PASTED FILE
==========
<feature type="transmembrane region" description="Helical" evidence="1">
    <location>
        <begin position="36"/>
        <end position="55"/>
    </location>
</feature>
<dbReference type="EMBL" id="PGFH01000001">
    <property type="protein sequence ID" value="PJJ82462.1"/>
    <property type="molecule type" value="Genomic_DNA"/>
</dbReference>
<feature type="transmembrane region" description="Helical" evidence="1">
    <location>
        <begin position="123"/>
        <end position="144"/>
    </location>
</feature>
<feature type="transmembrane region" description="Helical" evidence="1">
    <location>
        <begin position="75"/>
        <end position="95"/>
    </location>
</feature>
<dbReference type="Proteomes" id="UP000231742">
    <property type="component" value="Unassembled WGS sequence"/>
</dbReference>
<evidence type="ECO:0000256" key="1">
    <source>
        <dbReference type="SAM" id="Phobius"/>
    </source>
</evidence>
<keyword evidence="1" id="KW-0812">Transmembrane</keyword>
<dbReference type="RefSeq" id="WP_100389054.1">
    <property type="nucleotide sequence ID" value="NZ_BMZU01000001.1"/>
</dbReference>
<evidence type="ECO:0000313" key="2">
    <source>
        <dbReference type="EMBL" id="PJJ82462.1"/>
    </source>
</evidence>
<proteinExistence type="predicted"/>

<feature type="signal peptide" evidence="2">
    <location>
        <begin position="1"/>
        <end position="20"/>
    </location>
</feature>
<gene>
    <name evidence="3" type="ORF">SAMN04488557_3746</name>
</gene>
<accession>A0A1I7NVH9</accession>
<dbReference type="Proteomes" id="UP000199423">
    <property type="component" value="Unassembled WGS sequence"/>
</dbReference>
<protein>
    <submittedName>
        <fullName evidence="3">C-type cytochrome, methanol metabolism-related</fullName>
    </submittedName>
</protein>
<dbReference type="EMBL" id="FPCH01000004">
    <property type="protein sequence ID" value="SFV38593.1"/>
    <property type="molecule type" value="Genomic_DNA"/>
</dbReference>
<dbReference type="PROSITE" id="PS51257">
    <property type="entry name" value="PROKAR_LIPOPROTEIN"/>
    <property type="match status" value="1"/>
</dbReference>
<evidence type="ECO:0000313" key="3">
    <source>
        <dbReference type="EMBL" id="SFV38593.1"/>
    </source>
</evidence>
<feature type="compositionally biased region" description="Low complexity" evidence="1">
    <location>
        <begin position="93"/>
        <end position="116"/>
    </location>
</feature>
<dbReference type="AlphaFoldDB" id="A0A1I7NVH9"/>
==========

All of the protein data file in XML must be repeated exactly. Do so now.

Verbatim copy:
<feature type="transmembrane region" description="Helical" evidence="1">
    <location>
        <begin position="36"/>
        <end position="55"/>
    </location>
</feature>
<dbReference type="EMBL" id="PGFH01000001">
    <property type="protein sequence ID" value="PJJ82462.1"/>
    <property type="molecule type" value="Genomic_DNA"/>
</dbReference>
<feature type="transmembrane region" description="Helical" evidence="1">
    <location>
        <begin position="123"/>
        <end position="144"/>
    </location>
</feature>
<feature type="transmembrane region" description="Helical" evidence="1">
    <location>
        <begin position="75"/>
        <end position="95"/>
    </location>
</feature>
<dbReference type="Proteomes" id="UP000231742">
    <property type="component" value="Unassembled WGS sequence"/>
</dbReference>
<evidence type="ECO:0000256" key="1">
    <source>
        <dbReference type="SAM" id="Phobius"/>
    </source>
</evidence>
<keyword evidence="1" id="KW-0812">Transmembrane</keyword>
<dbReference type="RefSeq" id="WP_100389054.1">
    <property type="nucleotide sequence ID" value="NZ_BMZU01000001.1"/>
</dbReference>
<evidence type="ECO:0000313" key="2">
    <source>
        <dbReference type="EMBL" id="PJJ82462.1"/>
    </source>
</evidence>
<proteinExistence type="predicted"/>

<feature type="signal peptide" evidence="2">
    <location>
        <begin position="1"/>
        <end position="20"/>
    </location>
</feature>
<gene>
    <name evidence="3" type="ORF">SAMN04488557_3746</name>
</gene>
<accession>A0A1I7NVH9</accession>
<dbReference type="Proteomes" id="UP000199423">
    <property type="component" value="Unassembled WGS sequence"/>
</dbReference>
<protein>
    <submittedName>
        <fullName evidence="3">C-type cytochrome, methanol metabolism-related</fullName>
    </submittedName>
</protein>
<dbReference type="EMBL" id="FPCH01000004">
    <property type="protein sequence ID" value="SFV38593.1"/>
    <property type="molecule type" value="Genomic_DNA"/>
</dbReference>
<dbReference type="PROSITE" id="PS51257">
    <property type="entry name" value="PROKAR_LIPOPROTEIN"/>
    <property type="match status" value="1"/>
</dbReference>
<evidence type="ECO:0000313" key="3">
    <source>
        <dbReference type="EMBL" id="SFV38593.1"/>
    </source>
</evidence>
<feature type="compositionally biased region" description="Low complexity" evidence="1">
    <location>
        <begin position="93"/>
        <end position="116"/>
    </location>
</feature>
<dbReference type="AlphaFoldDB" id="A0A1I7NVH9"/>